The theme at last night’s Nome Board of Education work session was assessment, with board members briefed on topics ranging from parking lot safety to algebra textbooks.
With the State of Alaska planning to change its education assessment standards in July, the district is planning to adopting new curricula. As states across the nation reject federal Common Core standards, school districts are looking to national retailers for course materials—even though standards are still being negotiated.
At the meeting, teachers and working groups gave their recommendations. “Now, it’s pretty urgent that we’r getting a new program because we have new standards,” said elementary school teacher Mary Jo Hazel. She told the board the decisions educators make now could last for years.
“It’s a deeper type of teaching.”
One group of elementary school teachers had a straightforward recommendation about which curriculum to chose: none, at least not yet. They want to wait until research funded by the Bering Strait School District comes back, which could lead to a partnership that benefits both Nome and BSSD students.
High school math teacher Andre van Delden said Nome-Beltz has been using the same trigonometry textbooks since 1989. Because, he says, they work. But state-level education reforms prompted him and another teacher to recommend a new suite of math materials be purchased ASAP—since they can get a deal the further in advance they order.
Amid the debate on course materials, the board got an update on student achievement. While results aren’t final, so far there are sizable gaps in proficiency across subjects and grade levels in Nome Schools.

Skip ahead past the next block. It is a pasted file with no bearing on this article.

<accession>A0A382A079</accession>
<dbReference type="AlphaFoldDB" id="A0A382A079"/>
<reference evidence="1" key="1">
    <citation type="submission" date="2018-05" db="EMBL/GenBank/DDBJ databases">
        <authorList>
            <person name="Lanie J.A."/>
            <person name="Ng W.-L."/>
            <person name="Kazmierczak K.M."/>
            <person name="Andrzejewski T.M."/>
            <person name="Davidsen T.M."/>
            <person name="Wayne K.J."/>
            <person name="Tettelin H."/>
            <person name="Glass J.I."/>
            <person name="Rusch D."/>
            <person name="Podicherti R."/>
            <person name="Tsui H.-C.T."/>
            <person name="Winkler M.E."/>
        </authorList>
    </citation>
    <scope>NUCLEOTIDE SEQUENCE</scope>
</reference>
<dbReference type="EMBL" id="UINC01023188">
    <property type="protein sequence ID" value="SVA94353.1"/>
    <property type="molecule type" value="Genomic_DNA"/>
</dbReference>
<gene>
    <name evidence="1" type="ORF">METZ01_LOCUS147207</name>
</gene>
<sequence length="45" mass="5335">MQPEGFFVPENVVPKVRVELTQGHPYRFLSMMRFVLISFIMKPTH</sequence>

For example, while 76% of 10th graders aren’t proficient in science, 91% of 7th graders are below grade-level in math.
Board member Barb Nickels believes the issue needs to be a serious concern for the district.
“I mean if we’re looking at 91% below and 80% below, we’re looking at 75% of them are gonna drop out by the time they get to 10th grade,” Nickels said.
The Safe Routes to School program updated the board on a months-long study of how students and traffic move around the elementary school. Though design solutions to the parking-lot and signs were offered, the emphasis was on education, safety tips, and better driving practices. Nome Eskimo Community has led efforts around the Safe Routes to School program, but says now decisions are in the hands of school officials to pick a course of action.
Finally, the board voted for a pay bump for Superintendent Steve Gast, after he absorbed some duties of a Human Resources position over the last few months. One board member was opposed to the raise, though two said they thought Gast deserved a little more given his work.